A FORMER colleague took a risk this week with an article on signs with grammatical errors.
Focusing mainly on missing apostrophes – and ignoring the erroneous A in the name of my home village in a sign opposite the office – it really is poking the bear.
Readers do not need much excuse to point out errors or call an article’s news worthiness into question, so putting your head above your parapet and highlighting any grammatical faux pas is asking for criticism of any mistake, imagined or not.
Once received a letter listing 10 errors in an article (among many others, the writer explained). Had to resist the temptation to write back and explain he was wrong on all but one of them and could easily have made a longer list of errors from his letter.
Was not as slow pointing out errors – grammatical or factual – in my years as a sub, but then that was my job. Until a couple of weeks ago.
That job included stewardship of the office style guide – we did not have a physical one like the ones waved at me by subs as a young reporter, but a series of weekly emails running through common errors (how to refer to a councillor tops the list), spelling issues and settling debates.
Often two options are both right but the house style is to stick to one for the sake of consistency.
It may come as a surprise, but this blog has its own style guide, tucked away in a corner of my mind. Which has the advantage of being endlessly flexible so when the need arrives, the rules can be bent to suit the needs of the blog.
Which it really needs to be for this stretch of the A-Z journey through my iPod.
One of the simple rules is to avoid the first person wherever possible. It will come as a shock to a couple of ex-colleagues whose (lengthy) pieces were littered with I this, I that. Gave up counting in one opening paragraph when it reached double figures, all of which were subbed out.
Have broken that rule a couple of times in posts but they were personal tributes. It would have been odd to write them any other way.
And for the next few paragraphs, will have to break that rule again or this post will become impossible as it takes in the very long run of songs beginning with I (by far the most common opening word of this entire, expanding journey).
This section takes us from a second outing for The Stone Roses’ debut album finale to First Aid Kit.
There has been, seemingly inevitable at the moment, a fair amount of The Beatles with I Am The Walrus (twice) and I Feel Fine (three times) as well as, less inevitably, a blast of The Stones, although this was a rather different version of (I Can’t Get No) Satisfaction – bereft of chorus – by Cat Power.
The Clash popped up once with I Fought The Law, but with two different versions by Joe Strummer, while there were welcome visits from the Arctic Monkeys ( I Bet You… can probably work that one out), Sun Kil Moon (I Can’t Live Without My Mother’s Love), Idlewild (I Don’t Have The Map), The House of Love (I Don’t Know Why I Love You) and Altered Images (I Could Be Happy).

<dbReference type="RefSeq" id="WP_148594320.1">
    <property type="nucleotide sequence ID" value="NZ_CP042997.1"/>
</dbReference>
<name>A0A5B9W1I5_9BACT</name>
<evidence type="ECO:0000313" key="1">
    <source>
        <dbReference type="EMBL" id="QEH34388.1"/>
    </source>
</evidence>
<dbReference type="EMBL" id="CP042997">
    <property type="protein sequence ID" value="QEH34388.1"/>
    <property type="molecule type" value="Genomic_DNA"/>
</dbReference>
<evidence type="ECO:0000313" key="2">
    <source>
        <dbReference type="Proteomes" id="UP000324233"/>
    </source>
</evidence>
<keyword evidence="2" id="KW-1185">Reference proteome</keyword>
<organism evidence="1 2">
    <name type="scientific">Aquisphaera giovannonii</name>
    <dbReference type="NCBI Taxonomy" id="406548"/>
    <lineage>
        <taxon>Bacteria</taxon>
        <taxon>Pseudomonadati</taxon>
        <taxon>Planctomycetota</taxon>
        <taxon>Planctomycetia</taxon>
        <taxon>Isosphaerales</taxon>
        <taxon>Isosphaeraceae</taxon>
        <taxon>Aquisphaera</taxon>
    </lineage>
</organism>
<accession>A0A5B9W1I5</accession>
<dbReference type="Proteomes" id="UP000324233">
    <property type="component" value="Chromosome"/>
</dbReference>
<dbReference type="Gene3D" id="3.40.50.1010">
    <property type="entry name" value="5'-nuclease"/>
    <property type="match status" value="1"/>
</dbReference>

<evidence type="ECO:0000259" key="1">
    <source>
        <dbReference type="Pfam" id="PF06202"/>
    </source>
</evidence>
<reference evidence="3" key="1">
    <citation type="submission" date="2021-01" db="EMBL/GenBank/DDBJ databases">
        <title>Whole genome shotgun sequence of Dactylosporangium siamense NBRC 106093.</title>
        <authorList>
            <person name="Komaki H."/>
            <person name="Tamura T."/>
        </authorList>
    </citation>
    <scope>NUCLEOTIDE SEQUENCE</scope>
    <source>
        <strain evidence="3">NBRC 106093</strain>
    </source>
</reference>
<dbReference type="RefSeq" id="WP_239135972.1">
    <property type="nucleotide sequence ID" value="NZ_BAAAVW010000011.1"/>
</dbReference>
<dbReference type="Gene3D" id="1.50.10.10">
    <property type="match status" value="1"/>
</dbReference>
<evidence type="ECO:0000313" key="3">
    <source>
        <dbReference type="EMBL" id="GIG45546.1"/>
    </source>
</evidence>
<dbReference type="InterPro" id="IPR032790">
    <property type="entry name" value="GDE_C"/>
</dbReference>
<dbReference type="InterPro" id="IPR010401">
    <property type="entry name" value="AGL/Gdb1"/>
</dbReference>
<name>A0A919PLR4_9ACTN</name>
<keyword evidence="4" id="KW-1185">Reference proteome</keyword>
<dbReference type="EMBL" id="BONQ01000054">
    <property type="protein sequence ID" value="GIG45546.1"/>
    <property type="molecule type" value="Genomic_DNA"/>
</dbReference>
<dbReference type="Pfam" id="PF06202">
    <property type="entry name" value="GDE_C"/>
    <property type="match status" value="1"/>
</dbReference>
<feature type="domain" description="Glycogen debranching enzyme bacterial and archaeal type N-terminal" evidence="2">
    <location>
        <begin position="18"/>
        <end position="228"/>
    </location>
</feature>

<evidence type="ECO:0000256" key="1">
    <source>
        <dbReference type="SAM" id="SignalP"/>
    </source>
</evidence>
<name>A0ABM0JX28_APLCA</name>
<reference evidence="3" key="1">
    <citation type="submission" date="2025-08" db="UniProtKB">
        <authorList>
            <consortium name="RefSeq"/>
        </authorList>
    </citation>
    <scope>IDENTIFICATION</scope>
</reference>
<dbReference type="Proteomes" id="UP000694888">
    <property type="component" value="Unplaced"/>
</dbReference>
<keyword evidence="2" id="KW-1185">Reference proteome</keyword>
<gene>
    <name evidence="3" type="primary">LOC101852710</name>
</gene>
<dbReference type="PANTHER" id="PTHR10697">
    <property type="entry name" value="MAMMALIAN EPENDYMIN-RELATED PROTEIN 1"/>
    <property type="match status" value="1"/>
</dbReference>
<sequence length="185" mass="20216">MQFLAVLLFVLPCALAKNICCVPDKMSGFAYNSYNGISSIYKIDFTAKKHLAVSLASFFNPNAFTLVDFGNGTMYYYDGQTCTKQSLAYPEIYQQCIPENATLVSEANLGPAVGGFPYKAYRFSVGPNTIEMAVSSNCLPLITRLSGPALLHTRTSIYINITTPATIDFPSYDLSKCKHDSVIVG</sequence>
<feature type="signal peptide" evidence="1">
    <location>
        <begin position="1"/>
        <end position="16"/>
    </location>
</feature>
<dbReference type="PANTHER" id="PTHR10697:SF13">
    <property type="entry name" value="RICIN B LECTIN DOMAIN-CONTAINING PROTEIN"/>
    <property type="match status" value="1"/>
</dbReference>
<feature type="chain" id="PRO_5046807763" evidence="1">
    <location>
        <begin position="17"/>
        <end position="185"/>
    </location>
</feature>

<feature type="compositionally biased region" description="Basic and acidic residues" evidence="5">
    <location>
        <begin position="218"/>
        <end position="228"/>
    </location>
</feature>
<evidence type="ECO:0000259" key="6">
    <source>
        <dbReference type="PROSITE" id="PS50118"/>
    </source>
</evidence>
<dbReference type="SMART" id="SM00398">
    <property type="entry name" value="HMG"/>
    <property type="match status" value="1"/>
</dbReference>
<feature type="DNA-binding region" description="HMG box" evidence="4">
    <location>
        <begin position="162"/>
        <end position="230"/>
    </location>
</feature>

There was (probably, it was a while ago, been a bit busy) screaming along to I Bleed by Pixies, who provided a very welcome soundtrack in session on the radio while cleaning my flat ahead of moving out. Very jealous of anyone seeing them in-store at Spillers in Cardiff.
As a believer in coyotes and time as an abstract, always great to hear I Believe by REM from Life’s Rich Pageant – probably edging ahead of long-time favourite Reckoning as my favourite REM album.
They have featured quite heavily as my musical intake has embraced the ability to raid the whole of Apple’s library since the decision was finally made about whether to upgrade my iPod for travelling.
The trusted Classic will add overlanding around South America to Africa on its list of places visited but this time merely as a back-up to a new Touch with instant access to a huge selection of music new and old (been adding a load of vintage stuff ahead of departure).
It is not perfect. Much prefer the wheel control than everything having to be touchscreen digital, the battery life seems shorter and it does not give updates on tracks in the collection – or exactly how many hundreds of I songs we have to wade through – but getting used to it.
And have plenty of time to do just that over the next 31 weeks as the A-Z journey goes into hibernation while travelling.
It became clear very quickly in Africa that keeping the A-Z going alongside blogging from on the road was too much to ask – I blog because I am travelling, not the other way round (to break the rules one more time).
The travel pieces (starting tomorrow from Heathrow. Probably) may well take a diversion into what is soundtracking the trip, but the A-Z is taking a few months off.
This time by design, not just because I have put it off. Again.